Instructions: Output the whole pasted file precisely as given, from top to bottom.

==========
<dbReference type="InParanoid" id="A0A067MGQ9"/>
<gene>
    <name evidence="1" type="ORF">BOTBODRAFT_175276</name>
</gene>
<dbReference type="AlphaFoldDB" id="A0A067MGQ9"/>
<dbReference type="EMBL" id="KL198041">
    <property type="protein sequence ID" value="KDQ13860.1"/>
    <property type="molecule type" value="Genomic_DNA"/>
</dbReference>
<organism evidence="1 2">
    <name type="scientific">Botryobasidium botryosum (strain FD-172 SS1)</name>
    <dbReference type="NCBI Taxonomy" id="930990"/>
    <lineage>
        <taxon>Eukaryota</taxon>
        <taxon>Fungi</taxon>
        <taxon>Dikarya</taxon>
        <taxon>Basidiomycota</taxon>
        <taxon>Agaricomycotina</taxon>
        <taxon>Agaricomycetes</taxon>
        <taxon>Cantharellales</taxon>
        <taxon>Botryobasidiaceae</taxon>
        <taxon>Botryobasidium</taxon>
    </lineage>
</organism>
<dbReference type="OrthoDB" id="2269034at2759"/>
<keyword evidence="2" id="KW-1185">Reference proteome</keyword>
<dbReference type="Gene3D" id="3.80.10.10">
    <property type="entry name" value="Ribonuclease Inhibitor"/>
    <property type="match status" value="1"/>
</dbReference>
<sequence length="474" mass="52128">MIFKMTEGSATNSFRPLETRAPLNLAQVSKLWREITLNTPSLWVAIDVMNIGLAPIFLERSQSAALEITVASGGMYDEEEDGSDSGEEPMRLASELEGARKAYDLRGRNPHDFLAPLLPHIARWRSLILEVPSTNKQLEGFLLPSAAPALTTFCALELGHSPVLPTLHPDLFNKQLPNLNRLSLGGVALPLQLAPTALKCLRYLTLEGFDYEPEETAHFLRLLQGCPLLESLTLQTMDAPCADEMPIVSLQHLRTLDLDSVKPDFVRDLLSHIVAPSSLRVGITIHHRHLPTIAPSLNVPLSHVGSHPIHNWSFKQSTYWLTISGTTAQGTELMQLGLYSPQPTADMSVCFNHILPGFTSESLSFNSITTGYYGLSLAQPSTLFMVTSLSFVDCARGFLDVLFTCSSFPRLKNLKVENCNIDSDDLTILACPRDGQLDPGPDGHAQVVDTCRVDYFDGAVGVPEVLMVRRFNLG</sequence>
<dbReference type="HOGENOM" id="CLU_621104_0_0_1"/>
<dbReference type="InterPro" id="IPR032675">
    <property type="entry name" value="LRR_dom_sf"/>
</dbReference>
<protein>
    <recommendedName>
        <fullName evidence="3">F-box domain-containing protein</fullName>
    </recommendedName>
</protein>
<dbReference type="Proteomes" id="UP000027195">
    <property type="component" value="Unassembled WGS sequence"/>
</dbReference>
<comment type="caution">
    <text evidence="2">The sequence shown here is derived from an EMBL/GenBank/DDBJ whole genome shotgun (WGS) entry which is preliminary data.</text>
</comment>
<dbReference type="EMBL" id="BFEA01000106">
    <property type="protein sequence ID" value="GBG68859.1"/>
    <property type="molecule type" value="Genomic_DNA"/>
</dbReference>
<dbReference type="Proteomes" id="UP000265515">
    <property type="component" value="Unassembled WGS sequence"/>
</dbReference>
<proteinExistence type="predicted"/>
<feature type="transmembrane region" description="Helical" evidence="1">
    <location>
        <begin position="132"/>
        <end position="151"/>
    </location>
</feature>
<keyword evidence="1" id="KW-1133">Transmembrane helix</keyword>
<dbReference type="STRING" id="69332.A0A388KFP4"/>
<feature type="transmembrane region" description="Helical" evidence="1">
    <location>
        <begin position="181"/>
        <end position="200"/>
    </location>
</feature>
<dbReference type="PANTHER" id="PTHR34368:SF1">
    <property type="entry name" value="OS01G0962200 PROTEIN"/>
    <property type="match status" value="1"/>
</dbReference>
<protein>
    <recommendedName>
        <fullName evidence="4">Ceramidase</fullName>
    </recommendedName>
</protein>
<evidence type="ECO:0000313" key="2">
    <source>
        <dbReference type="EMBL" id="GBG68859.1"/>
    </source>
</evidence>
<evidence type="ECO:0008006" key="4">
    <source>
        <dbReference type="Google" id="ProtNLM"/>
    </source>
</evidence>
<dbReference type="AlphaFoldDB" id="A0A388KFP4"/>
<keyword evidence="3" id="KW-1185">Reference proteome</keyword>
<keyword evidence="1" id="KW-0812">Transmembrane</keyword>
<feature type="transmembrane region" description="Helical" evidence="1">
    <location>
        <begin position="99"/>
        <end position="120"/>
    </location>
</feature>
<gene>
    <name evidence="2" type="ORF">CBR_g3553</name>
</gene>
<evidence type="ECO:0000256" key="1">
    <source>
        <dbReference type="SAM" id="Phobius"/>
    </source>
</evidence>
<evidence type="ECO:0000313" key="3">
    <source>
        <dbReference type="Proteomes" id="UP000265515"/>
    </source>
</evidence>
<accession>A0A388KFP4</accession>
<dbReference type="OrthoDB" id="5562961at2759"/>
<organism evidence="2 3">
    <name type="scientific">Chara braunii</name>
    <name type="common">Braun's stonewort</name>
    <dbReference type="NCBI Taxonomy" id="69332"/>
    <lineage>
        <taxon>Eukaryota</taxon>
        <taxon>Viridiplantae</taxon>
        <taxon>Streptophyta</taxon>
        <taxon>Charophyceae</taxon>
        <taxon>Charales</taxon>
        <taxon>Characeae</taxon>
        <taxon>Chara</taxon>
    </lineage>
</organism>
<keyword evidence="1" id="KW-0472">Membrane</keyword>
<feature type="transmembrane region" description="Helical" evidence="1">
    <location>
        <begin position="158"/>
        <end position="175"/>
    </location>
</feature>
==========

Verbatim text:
<dbReference type="InParanoid" id="A0A067MGQ9"/>
<gene>
    <name evidence="1" type="ORF">BOTBODRAFT_175276</name>
</gene>
<dbReference type="AlphaFoldDB" id="A0A067MGQ9"/>
<dbReference type="EMBL" id="KL198041">
    <property type="protein sequence ID" value="KDQ13860.1"/>
    <property type="molecule type" value="Genomic_DNA"/>
</dbReference>
<organism evidence="1 2">
    <name type="scientific">Botryobasidium botryosum (strain FD-172 SS1)</name>
    <dbReference type="NCBI Taxonomy" id="930990"/>
    <lineage>
        <taxon>Eukaryota</taxon>
        <taxon>Fungi</taxon>
        <taxon>Dikarya</taxon>
        <taxon>Basidiomycota</taxon>
        <taxon>Agaricomycotina</taxon>
        <taxon>Agaricomycetes</taxon>
        <taxon>Cantharellales</taxon>
        <taxon>Botryobasidiaceae</taxon>
        <taxon>Botryobasidium</taxon>
    </lineage>
</organism>
<dbReference type="OrthoDB" id="2269034at2759"/>
<keyword evidence="2" id="KW-1185">Reference proteome</keyword>
<dbReference type="Gene3D" id="3.80.10.10">
    <property type="entry name" value="Ribonuclease Inhibitor"/>
    <property type="match status" value="1"/>
</dbReference>
<sequence length="474" mass="52128">MIFKMTEGSATNSFRPLETRAPLNLAQVSKLWREITLNTPSLWVAIDVMNIGLAPIFLERSQSAALEITVASGGMYDEEEDGSDSGEEPMRLASELEGARKAYDLRGRNPHDFLAPLLPHIARWRSLILEVPSTNKQLEGFLLPSAAPALTTFCALELGHSPVLPTLHPDLFNKQLPNLNRLSLGGVALPLQLAPTALKCLRYLTLEGFDYEPEETAHFLRLLQGCPLLESLTLQTMDAPCADEMPIVSLQHLRTLDLDSVKPDFVRDLLSHIVAPSSLRVGITIHHRHLPTIAPSLNVPLSHVGSHPIHNWSFKQSTYWLTISGTTAQGTELMQLGLYSPQPTADMSVCFNHILPGFTSESLSFNSITTGYYGLSLAQPSTLFMVTSLSFVDCARGFLDVLFTCSSFPRLKNLKVENCNIDSDDLTILACPRDGQLDPGPDGHAQVVDTCRVDYFDGAVGVPEVLMVRRFNLG</sequence>
<dbReference type="HOGENOM" id="CLU_621104_0_0_1"/>
<dbReference type="InterPro" id="IPR032675">
    <property type="entry name" value="LRR_dom_sf"/>
</dbReference>
<protein>
    <recommendedName>
        <fullName evidence="3">F-box domain-containing protein</fullName>
    </recommendedName>
</protein>
<dbReference type="Proteomes" id="UP000027195">
    <property type="component" value="Unassembled WGS sequence"/>
</dbReference>
<comment type="caution">
    <text evidence="2">The sequence shown here is derived from an EMBL/GenBank/DDBJ whole genome shotgun (WGS) entry which is preliminary data.</text>
</comment>
<dbReference type="EMBL" id="BFEA01000106">
    <property type="protein sequence ID" value="GBG68859.1"/>
    <property type="molecule type" value="Genomic_DNA"/>
</dbReference>
<dbReference type="Proteomes" id="UP000265515">
    <property type="component" value="Unassembled WGS sequence"/>
</dbReference>
<proteinExistence type="predicted"/>
<feature type="transmembrane region" description="Helical" evidence="1">
    <location>
        <begin position="132"/>
        <end position="151"/>
    </location>
</feature>
<keyword evidence="1" id="KW-1133">Transmembrane helix</keyword>
<dbReference type="STRING" id="69332.A0A388KFP4"/>
<feature type="transmembrane region" description="Helical" evidence="1">
    <location>
        <begin position="181"/>
        <end position="200"/>
    </location>
</feature>
<dbReference type="PANTHER" id="PTHR34368:SF1">
    <property type="entry name" value="OS01G0962200 PROTEIN"/>
    <property type="match status" value="1"/>
</dbReference>
<protein>
    <recommendedName>
        <fullName evidence="4">Ceramidase</fullName>
    </recommendedName>
</protein>
<evidence type="ECO:0000313" key="2">
    <source>
        <dbReference type="EMBL" id="GBG68859.1"/>
    </source>
</evidence>
<evidence type="ECO:0008006" key="4">
    <source>
        <dbReference type="Google" id="ProtNLM"/>
    </source>
</evidence>
<dbReference type="AlphaFoldDB" id="A0A388KFP4"/>
<keyword evidence="3" id="KW-1185">Reference proteome</keyword>
<keyword evidence="1" id="KW-0812">Transmembrane</keyword>
<feature type="transmembrane region" description="Helical" evidence="1">
    <location>
        <begin position="99"/>
        <end position="120"/>
    </location>
</feature>
<gene>
    <name evidence="2" type="ORF">CBR_g3553</name>
</gene>
<evidence type="ECO:0000256" key="1">
    <source>
        <dbReference type="SAM" id="Phobius"/>
    </source>
</evidence>
<evidence type="ECO:0000313" key="3">
    <source>
        <dbReference type="Proteomes" id="UP000265515"/>
    </source>
</evidence>
<accession>A0A388KFP4</accession>
<dbReference type="OrthoDB" id="5562961at2759"/>
<organism evidence="2 3">
    <name type="scientific">Chara braunii</name>
    <name type="common">Braun's stonewort</name>
    <dbReference type="NCBI Taxonomy" id="69332"/>
    <lineage>
        <taxon>Eukaryota</taxon>
        <taxon>Viridiplantae</taxon>
        <taxon>Streptophyta</taxon>
        <taxon>Charophyceae</taxon>
        <taxon>Charales</taxon>
        <taxon>Characeae</taxon>
        <taxon>Chara</taxon>
    </lineage>
</organism>
<keyword evidence="1" id="KW-0472">Membrane</keyword>
<feature type="transmembrane region" description="Helical" evidence="1">
    <location>
        <begin position="158"/>
        <end position="175"/>
    </location>
</feature>